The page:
Saturday, January 1, 2011

An unwieldy but valuable book

One of the books I got for myself a little while back is a paperback version of J A Schumpeter's 'History of Economic Analysis.' Contentwise it is straight-forward enough so far (I'm on page 93 after about 10 days of scattered reading episodes), though it does presume quite a large amount of knowledge and breadth of reading on the part of the reader. That is sobering, but at least this doesn't get in the way of comprehending the content.

The problem is physical - the pages are too small given that there are over 1200 of them! This makes it difficult to get comfortable while reading it, necessitating a firm grip that is both tiring after a while and creates the danger of damaging the pages or the cover. I'd hate to try reading this while on a plane or train (or automobile)! Its present physical format is best suited to books of tables and statistics that are delved into for minutes at a time (there are engineers' handbooks bigger than this), not for in-depth narrative. It should have been physically constructed with a smaller number of larger pages. The pages are a dash taller than A5, whereas ideally they should be one third taller and wider, giving a total of an extra 78% of text space per page and hence reducing the page count to somewhere around 750 to 800.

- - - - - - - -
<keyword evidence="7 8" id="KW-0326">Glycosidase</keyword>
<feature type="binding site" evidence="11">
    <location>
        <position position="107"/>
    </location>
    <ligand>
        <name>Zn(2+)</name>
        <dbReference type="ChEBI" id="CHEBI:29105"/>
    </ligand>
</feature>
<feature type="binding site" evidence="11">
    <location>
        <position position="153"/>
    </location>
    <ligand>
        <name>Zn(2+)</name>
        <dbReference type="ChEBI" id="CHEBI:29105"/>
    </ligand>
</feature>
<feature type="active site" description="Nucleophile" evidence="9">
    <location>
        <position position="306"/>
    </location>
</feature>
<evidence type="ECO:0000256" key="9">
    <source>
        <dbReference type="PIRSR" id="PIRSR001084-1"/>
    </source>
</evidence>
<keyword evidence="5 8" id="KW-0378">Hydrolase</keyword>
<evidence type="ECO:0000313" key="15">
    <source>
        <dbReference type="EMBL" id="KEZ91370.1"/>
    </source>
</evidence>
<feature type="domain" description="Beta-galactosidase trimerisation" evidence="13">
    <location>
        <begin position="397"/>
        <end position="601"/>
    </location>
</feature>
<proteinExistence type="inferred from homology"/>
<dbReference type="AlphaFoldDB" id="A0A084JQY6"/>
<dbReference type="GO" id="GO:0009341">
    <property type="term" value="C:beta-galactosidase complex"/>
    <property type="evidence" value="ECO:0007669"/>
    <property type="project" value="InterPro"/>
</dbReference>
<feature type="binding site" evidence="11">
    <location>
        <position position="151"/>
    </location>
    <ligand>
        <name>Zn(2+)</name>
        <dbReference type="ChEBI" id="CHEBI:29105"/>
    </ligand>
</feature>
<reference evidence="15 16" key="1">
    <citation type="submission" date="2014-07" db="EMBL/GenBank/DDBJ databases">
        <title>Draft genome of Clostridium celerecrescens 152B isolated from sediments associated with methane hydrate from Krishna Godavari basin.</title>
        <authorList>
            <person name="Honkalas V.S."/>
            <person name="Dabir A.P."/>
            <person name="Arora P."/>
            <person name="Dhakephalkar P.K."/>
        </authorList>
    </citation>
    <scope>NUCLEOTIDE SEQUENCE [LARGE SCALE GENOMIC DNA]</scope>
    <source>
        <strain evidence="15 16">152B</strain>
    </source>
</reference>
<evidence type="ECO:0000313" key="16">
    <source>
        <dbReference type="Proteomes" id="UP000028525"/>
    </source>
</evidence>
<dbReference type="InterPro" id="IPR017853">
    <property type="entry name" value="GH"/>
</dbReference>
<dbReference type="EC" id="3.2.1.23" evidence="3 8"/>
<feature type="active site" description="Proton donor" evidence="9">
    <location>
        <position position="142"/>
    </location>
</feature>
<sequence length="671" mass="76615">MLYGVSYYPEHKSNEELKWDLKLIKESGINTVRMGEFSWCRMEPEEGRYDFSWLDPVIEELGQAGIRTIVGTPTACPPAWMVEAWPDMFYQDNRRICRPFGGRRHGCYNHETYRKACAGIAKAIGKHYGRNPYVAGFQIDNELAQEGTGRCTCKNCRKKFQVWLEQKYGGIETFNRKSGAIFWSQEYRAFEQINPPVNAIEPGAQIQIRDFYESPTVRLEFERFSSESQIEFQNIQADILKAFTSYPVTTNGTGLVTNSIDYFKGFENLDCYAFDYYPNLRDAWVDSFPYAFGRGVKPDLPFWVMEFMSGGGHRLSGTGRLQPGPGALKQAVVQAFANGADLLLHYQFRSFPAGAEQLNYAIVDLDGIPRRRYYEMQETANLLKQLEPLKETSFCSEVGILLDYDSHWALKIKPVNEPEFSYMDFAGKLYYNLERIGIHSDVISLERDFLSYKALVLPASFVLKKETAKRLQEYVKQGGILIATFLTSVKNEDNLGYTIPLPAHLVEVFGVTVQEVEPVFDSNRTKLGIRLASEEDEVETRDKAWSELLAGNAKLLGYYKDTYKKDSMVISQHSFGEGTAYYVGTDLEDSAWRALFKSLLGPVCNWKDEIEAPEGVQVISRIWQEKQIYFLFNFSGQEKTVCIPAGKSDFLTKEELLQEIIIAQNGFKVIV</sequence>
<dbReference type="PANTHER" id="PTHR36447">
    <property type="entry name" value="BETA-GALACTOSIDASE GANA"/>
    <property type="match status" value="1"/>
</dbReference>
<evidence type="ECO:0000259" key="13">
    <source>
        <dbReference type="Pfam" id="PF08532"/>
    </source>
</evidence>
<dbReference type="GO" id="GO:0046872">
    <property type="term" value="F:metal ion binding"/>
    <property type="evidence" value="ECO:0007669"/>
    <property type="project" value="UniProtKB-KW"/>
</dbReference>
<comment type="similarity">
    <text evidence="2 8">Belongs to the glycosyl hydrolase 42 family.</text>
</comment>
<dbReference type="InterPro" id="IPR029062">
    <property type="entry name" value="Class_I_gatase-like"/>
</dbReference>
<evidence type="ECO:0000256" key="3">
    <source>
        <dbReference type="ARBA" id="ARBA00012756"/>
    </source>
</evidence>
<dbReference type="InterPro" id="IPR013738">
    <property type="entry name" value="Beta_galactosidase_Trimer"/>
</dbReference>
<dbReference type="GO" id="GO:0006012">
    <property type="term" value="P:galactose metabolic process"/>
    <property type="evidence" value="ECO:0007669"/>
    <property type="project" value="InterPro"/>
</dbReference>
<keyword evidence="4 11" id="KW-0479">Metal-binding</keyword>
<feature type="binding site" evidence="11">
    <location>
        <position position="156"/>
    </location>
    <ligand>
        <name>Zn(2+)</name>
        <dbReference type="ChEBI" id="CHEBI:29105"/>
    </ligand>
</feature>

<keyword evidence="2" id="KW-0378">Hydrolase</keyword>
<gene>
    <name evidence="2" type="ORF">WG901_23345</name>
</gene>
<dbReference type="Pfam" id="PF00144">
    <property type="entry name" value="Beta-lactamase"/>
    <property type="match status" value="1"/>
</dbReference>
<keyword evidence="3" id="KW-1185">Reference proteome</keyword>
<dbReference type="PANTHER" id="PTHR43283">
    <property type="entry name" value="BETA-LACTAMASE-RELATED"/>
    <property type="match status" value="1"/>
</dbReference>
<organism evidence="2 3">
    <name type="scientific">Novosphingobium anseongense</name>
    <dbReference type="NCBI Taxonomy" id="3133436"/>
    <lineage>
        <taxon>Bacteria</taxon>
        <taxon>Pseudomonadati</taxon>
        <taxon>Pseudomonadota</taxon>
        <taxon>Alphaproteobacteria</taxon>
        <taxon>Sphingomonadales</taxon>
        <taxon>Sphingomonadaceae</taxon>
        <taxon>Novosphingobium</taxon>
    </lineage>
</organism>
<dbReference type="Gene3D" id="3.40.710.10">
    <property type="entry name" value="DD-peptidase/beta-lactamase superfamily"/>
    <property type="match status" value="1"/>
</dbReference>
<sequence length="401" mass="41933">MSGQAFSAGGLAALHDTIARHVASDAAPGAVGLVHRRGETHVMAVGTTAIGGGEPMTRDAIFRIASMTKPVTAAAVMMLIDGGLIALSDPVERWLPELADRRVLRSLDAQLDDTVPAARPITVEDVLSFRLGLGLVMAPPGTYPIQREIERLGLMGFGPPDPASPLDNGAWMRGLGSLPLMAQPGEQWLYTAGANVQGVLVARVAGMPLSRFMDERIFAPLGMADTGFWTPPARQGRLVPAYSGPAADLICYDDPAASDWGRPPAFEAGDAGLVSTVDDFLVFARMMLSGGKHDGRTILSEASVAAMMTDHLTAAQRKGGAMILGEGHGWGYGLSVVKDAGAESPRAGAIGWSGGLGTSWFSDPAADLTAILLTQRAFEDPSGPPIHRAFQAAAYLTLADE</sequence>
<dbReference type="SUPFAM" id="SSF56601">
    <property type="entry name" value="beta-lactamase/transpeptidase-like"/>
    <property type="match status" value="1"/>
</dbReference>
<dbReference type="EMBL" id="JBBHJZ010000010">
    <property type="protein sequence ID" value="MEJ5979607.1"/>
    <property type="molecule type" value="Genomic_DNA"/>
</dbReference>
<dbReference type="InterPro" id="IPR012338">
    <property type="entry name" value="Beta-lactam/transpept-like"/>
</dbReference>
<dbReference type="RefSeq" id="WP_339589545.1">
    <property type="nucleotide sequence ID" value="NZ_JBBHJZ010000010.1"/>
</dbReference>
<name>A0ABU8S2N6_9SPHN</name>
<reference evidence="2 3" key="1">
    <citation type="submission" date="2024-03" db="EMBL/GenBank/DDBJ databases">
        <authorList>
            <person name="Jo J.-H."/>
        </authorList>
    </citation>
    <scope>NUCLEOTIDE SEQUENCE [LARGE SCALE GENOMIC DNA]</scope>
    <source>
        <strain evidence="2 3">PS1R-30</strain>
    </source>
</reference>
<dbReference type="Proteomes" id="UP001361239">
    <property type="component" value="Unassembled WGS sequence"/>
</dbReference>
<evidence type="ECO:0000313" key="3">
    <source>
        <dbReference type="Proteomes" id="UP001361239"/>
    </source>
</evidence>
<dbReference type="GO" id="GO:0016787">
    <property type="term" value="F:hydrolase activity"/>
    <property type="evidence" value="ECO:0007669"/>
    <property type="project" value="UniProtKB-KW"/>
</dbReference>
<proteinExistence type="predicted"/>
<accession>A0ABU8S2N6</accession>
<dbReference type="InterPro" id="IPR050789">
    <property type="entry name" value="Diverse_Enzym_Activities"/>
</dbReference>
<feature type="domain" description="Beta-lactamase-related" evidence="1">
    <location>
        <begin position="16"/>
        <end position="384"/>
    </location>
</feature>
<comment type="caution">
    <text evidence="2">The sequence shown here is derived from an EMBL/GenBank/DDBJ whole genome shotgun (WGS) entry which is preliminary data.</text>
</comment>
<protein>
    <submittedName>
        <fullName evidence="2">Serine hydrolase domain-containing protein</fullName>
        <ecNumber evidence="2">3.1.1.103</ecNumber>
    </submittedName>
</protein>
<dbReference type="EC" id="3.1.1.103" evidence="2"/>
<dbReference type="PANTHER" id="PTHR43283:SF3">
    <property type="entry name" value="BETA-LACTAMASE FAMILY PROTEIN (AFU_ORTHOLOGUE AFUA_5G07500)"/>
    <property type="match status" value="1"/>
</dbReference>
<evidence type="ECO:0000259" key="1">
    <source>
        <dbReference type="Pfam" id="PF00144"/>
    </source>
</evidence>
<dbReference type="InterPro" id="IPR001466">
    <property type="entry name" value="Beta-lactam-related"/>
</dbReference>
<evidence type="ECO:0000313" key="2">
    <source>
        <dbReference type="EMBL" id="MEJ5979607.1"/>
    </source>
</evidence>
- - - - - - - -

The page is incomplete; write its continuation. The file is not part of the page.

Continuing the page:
Another problem with this book is that the printing and binding got messed up. I estimate that there are about half a dozen or so leaves missing from the front of the book. Fortunately this is just Mark Perlman's introduction and the book itself (so far) is intact, so I wont bother with the trouble of sending it back halfway across the planet.


No comments:

Post a Comment